Climate politics has begun to establish the economic value of ecosystems and biodiversity. But the approach also needs to be applied to drylands, say this week's columnists Steffen Bauer, Philipp Buß and Levke Sörensen.
Traditional knowledge about surviving in drylands has unrealized potential
The earth's drylands remain a fringe issue of international environmental and development politics. The World Day to Combat Desertification and Drought, which has been celebrated annually since the United Nations Convention to Combat Desertification (UNCCD) was adopted, will hardly change this. Quite the contrary, the UNCCD appears more than ever in the shadow of its two big sisters: the United Nations Framework Convention on Climate Change (UNFCCC) and the Convention on Biological Diversity (CBD).
2010 is the United Nations' International Year of Biodiversity
2010 was declared to be the International Year of Biodiversity and besides the preparations of the CBD's tenth Conference of the Parties, which is due to take place in October in Nagoya, Japan, international environmental politics are currently primarily occupied with the revitalization of the international climate negotiations, which have been deadlocked since the failed Copenhagen climate change conference.
Drylands valuable for learning
In hardly any ecosystem other than drylands – which cover roughly 40% of the earth's landmass – are the interactions between the challenges of climate change and the conservation of biodiversity so closely linked with the key development policy issues of food security and the fight against poverty. The development chances of the more than 2 billion people living in drylands depend largely on efficient water management, adapted land use, conservation of traditional crop and animal varieties and general ecosystem services.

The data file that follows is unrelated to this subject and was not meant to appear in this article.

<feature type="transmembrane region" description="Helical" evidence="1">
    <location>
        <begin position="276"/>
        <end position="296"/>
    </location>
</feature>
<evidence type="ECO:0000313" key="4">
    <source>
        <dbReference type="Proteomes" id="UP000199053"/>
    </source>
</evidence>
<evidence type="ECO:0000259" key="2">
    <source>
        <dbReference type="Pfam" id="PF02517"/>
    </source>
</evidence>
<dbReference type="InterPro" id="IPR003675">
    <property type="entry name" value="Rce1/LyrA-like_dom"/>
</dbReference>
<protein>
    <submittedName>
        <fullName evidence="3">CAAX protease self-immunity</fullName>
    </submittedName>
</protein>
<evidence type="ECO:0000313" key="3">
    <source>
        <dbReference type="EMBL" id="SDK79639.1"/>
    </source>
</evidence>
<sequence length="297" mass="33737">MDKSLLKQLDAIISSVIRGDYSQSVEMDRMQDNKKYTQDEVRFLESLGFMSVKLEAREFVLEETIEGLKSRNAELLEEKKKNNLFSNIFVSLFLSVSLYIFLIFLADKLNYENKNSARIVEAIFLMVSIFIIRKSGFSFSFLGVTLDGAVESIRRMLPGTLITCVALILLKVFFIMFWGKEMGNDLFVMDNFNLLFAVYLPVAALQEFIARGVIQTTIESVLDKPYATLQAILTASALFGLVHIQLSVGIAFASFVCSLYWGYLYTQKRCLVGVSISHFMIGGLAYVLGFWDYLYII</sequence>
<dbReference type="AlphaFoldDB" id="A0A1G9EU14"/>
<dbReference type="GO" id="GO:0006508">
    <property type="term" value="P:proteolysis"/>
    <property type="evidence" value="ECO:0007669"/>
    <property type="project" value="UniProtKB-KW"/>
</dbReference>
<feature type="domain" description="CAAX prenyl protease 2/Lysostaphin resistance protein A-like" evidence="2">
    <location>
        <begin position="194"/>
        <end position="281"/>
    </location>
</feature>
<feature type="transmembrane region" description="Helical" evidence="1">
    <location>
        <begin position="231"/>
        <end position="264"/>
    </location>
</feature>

Sustainable resource management in the drylands of the developing counties of Africa, Asia and Latin America can make important contributions to the conservation of biodiversity, the adaptation to climate change and poverty reduction. The safeguarding of ecosystem services requires especially sustainable land use practices. The significance of this goes beyond the protection of species. These are not only highly relevant for local food security, but also for agricultural, medical and biotechnological research.
Agro-biodiversity – meaning biological diversity in agriculture – demonstrates this. For rural populations and poor smallholders in particular, the conservation of plant and animal genetic diversity is essential to preserve their own adaptability. In view of the adverse climatic conditions existing in the drylands anyway, this applies irrespective of their awareness of the challenges future impacts of climate change will pose. Fully functional ecosystems, which also depend on agrobiodiversity, are simply indispensable for local food security.
Traditional knowledge can lead the way
This particularly applies to the availability of drought-resistant seeds. Varieties with a short cultivation cycle are increasingly important, since the variability of scarce rainfalls will probably increase as a result of climate change. Traditional local knowledge is paramount in the selection of suitable varieties and the further development of available seeds. For instance, Indian smallholders in the Deccan Highlands were able to cope well with drought periods by cultivating drought-resistant foxtail millet and thus ensure the survival of humans and livestock in spite of scarce precipitation.